Gaza - Israel - Libya

Libyan Gaza-bound aid ship still out to sea

Reuters

Israeli warships monitored a Libyan cargo vessel carrying aid for the Gaza Strip on Wednesday, amid confusion as to where the ship would ultimately arrive. Sources from Israel, Egypt, Libya and the ship itself gave contrasting messages as to whether it will rechart a course for an Egyptian port or continue toward Gaza in defiance of Israel's naval blockade of the territory.

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The standoff came just six weeks after Israeli commandos launched an operation to prevent a flotilla of aid ships from passing through its blockade of the Hamas-ruled territory, leaving nine people dead.

"Eight Israeli warships are surrounding the Libyan aid ship for Gaza and preventing the continuation of its journey," Yussef Sawan, the executive director of the Kadhafi Foundation which chartered the vessel, said early Wednesday.

Sawan said earlier that the Israeli warships were "threatening" the Amalthea, which he said was still headed for Gaza.

He added communications with the ship were being jammed and that the ship had engine trouble.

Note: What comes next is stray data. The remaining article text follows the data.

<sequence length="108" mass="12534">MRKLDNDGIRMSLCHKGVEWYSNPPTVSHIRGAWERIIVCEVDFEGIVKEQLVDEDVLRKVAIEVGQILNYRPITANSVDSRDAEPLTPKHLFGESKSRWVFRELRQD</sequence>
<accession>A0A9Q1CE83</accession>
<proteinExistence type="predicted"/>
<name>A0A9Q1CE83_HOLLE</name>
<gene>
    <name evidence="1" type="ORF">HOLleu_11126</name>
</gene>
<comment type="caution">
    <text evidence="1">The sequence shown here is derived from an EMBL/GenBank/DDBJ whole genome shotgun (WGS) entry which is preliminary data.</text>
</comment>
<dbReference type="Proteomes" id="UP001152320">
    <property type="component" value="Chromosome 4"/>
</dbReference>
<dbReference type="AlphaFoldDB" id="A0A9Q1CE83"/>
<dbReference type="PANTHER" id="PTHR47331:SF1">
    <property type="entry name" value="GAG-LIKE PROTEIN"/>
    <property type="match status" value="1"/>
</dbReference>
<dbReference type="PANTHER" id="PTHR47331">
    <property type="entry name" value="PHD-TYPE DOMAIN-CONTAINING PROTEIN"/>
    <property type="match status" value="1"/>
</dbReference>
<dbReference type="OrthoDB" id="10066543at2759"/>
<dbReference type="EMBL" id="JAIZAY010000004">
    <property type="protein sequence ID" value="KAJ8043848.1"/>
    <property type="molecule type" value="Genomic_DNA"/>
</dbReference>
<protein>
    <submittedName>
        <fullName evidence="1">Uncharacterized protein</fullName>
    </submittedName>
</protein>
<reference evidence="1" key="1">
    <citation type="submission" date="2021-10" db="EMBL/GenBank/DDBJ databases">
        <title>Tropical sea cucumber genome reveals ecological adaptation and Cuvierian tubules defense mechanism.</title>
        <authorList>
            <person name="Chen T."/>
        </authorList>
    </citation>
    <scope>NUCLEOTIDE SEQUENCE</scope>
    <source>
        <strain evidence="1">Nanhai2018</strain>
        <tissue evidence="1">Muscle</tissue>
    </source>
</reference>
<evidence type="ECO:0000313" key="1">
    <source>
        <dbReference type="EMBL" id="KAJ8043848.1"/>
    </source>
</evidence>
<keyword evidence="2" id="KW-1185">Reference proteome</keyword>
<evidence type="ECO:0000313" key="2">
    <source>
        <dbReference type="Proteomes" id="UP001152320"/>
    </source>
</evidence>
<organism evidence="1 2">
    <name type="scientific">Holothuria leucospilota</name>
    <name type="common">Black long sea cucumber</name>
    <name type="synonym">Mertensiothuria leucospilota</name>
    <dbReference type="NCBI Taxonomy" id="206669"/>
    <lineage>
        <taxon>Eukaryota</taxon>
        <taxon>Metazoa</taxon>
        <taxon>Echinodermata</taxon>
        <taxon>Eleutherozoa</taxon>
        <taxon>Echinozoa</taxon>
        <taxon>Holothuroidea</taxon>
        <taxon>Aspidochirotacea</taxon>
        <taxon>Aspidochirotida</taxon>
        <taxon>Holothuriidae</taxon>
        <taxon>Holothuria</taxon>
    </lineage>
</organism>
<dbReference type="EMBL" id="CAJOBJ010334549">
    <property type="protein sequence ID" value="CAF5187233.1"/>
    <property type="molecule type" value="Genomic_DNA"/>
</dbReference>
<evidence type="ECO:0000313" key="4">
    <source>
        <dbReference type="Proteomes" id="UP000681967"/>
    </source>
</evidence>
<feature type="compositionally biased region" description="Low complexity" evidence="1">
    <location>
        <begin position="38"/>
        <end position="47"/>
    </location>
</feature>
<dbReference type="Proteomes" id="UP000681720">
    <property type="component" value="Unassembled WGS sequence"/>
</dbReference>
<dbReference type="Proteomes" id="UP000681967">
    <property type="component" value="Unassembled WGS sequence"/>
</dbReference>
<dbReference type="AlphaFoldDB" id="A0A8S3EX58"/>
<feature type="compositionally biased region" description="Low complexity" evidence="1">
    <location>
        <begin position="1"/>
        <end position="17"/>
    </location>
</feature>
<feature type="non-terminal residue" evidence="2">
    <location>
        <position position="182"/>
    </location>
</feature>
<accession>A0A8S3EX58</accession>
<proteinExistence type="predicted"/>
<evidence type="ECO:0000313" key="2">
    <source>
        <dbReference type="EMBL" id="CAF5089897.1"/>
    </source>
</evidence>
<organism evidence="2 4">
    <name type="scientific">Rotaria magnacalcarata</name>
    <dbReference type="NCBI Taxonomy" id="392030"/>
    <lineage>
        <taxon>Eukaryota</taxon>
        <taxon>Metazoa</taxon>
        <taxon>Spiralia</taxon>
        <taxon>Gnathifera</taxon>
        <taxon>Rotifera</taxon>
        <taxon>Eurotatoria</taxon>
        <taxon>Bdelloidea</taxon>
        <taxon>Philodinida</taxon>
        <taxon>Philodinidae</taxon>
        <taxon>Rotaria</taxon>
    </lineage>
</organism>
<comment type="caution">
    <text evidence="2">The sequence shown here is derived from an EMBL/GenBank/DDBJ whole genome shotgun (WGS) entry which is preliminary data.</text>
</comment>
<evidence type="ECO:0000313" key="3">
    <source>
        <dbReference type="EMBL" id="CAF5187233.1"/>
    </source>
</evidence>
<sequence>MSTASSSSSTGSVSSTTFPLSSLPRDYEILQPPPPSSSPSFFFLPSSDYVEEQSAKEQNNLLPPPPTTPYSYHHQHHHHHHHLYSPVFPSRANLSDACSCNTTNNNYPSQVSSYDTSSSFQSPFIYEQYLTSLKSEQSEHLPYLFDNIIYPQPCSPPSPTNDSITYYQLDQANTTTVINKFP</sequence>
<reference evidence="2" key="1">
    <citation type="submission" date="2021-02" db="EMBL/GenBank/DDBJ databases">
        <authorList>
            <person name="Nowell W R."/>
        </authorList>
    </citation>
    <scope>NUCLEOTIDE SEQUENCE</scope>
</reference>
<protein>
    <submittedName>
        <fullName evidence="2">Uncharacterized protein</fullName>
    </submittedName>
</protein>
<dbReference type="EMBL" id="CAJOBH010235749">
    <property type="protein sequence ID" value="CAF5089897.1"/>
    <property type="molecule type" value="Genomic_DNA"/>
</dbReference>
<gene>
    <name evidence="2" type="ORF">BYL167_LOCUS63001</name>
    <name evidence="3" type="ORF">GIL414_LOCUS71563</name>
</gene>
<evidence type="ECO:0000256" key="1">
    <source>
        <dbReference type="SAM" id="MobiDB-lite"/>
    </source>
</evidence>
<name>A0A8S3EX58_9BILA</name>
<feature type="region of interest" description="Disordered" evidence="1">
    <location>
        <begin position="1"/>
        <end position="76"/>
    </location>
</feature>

"Because of a malfunction, the cargo ship was moving slowly but now it has stopped. The Israeli navy is preventing us from moving," said Sawan.

By Wednesday morning, Israeli naval ships remained close to the vessel, which appeared to have stalled with apparent engine trouble.

"We are continuing to follow the ship," a military spokeswoman said.

Another spokesperson said earlier the navy had "begun preparations for stopping the ship, should it attempt to violate the naval blockade" of Gaza.

A statement by an Egyptian security official said the ship was expected to arrive at an Egyptian border port.

"The Libyan aid ship will arrive (Wednesday) morning at the port of El-Arish...It has received authorisation from Egyptian authorities to unload its cargo," an Egyptian security official said.

Israeli reports also state that after making contact with the ship, its captain announced he would sail to El-Arish.

However, Israeli warships continued to closely monitor the ship.

The 92-metre-long freighter set out from Greece on Saturday and was expected to arrive off Gaza's territorial waters on Wednesday, the Kadhafi Foundation said.

The charity is run by Seif al-Islam, son of Libyan leader Moamer Kadhafi.

The Amalthea's shipping company said the vessel had a crew of 12 from various countries as well as six passengers from Libya, one from Nigeria, one from Morocco and one from Algeria.

The latest developments came a day after Israel's military published the results of an internal inquiry into the May 31 raid, which found that while mistakes had been made, the troops' use of live fire was "justified".

International pressure over the May 31 debacle forced Israel to significantly change its policy on Gaza, and now it prevents only the import of arms and goods it says could be used to build weapons or fortifications.

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